Meet Word Wizard, R.L. Gamble

In June of 2014 I found myself in Sacramento, CA. I was there to attend the Western Writers of America Conference, and on this particular morning was one of 40 or so newbies, that is, those who published their first western-oriented book or who were attending the conference for the first time, or both. We were each asked to stand and talk what brought us there. We listened politely to one another as we extolled the virtues of our own lives and creations.

Somewhat bleary-eyed after many presentations, I snapped into focus when one author announced she was from Guadalupe, CA, because no one is from Guadalupe, Ca, and because this tiny town is less than 20 miles from where I live. I rushed over to introduce myself at the first opportunity. The author’s name, it turned out, is Bonnie Kelly. She writes Westerns, pard; I mean the real Louis L’Amour, sixgun, ‘ya got me!’ westerns. I stuck with her like a burr under her saddle for the rest of the conference.

Happens, she belongs to the Word Wizards of Santa Maria. I was seeking a good writer’s critique group. Bonnie thought I’d be a good match for the Wizards; so it has turned out.

At the time I joined, I had written and published two novels. It didn’t take long for the group to find their flaws.

I had a proclivity for length: I never used one word when two would suffice. Where is the meat? my new colleagues demanded, and it became necessary for me to write much  more efficiently, sparingly, economically (To many adverbs here…BMH) to avoid my pages returned hidden under scrawled comment.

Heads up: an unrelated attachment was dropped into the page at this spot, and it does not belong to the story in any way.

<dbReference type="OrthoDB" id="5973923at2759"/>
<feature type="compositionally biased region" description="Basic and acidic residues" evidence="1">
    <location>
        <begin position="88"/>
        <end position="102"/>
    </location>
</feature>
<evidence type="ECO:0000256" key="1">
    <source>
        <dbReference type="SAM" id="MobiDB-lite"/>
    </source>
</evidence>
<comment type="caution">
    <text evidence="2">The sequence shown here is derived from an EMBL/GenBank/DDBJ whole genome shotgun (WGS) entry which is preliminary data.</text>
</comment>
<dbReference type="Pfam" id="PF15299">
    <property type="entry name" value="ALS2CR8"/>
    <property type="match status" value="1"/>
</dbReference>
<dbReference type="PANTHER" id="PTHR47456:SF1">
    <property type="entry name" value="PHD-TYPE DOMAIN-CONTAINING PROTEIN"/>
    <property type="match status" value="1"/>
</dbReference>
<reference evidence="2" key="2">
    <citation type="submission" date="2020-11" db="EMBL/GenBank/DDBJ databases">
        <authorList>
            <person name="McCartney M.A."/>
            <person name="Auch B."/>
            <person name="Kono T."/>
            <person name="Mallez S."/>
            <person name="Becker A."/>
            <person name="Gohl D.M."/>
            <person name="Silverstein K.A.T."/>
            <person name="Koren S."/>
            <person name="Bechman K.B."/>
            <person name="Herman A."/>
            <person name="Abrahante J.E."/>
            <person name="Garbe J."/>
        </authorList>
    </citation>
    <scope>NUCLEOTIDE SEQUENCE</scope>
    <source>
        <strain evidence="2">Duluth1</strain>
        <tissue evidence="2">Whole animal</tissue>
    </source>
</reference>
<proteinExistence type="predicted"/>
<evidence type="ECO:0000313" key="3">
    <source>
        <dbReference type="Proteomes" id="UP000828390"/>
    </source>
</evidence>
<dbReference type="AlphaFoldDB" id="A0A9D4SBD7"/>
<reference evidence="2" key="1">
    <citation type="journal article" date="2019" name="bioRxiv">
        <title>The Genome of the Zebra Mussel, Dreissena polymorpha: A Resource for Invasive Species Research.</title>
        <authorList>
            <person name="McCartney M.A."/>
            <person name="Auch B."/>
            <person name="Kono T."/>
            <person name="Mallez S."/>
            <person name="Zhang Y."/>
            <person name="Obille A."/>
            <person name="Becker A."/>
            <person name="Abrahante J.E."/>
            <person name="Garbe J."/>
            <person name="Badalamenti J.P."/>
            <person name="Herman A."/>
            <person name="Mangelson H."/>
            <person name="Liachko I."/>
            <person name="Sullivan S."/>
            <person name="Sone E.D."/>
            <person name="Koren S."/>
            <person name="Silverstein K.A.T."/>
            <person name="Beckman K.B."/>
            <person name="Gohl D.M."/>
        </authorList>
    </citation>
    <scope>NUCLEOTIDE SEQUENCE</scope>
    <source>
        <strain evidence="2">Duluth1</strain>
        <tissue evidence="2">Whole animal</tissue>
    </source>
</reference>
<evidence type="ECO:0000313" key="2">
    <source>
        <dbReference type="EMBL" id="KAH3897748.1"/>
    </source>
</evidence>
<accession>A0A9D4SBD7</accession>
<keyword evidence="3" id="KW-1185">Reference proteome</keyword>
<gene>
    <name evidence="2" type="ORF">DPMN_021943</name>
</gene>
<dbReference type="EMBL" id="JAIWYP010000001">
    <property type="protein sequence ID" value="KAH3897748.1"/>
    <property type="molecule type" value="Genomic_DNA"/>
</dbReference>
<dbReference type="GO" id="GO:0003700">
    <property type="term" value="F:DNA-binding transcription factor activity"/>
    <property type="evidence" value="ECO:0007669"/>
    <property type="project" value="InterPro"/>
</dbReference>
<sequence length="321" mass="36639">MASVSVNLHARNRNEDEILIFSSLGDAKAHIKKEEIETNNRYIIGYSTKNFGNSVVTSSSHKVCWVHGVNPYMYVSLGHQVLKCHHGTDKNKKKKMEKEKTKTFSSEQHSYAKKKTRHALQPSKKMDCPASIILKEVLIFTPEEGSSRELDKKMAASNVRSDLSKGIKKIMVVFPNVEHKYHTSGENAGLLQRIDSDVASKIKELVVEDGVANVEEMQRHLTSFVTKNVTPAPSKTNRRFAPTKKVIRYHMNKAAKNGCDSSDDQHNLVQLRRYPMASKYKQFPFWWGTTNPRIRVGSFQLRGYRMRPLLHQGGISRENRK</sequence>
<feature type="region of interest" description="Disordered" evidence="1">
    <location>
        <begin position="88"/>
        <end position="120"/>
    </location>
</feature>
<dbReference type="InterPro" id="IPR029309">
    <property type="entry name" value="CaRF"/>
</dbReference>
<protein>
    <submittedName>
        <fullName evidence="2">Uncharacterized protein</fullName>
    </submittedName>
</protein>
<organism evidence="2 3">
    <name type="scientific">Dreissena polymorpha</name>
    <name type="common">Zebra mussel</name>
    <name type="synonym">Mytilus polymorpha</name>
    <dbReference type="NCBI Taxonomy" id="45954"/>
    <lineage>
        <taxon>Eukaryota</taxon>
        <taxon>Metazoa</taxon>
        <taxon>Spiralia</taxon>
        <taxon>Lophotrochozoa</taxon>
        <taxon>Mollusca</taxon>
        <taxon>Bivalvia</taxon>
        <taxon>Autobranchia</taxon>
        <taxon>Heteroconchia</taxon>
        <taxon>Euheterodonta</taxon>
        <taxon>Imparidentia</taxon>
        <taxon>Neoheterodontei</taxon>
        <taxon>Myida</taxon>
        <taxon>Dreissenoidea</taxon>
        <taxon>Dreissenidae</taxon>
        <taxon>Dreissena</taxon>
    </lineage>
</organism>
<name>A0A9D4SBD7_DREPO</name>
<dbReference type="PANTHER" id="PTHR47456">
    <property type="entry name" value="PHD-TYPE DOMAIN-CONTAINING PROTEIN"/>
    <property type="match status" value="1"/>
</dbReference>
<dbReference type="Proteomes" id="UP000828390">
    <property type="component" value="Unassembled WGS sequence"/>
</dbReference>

“Don’t use that.”

“Don’t begin with but.”

“You used 25 ands in one paragraph.”

“Gerunds are running amuck all over your pages.”

And so forth. This was tutelage by rote, retention by fire. Determined to have more words on my pages than my critics, I followed up each meeting with an immediate rewrite. Eventually, the cues became fixed in my mind. I no longer have conjunctionitis. Every multiple she and he pulls me up short. Red flags fly in my head as I write, often with the face of a colleague imaged in my brain.

And do you know what (did I just start a sentence with and)? I am a far better writer than I was before I joined the Santa Maria Word Wizards. Right, Barbara? I say, Barbara? Right? Barbara…?( …and, yes you are. BMH)

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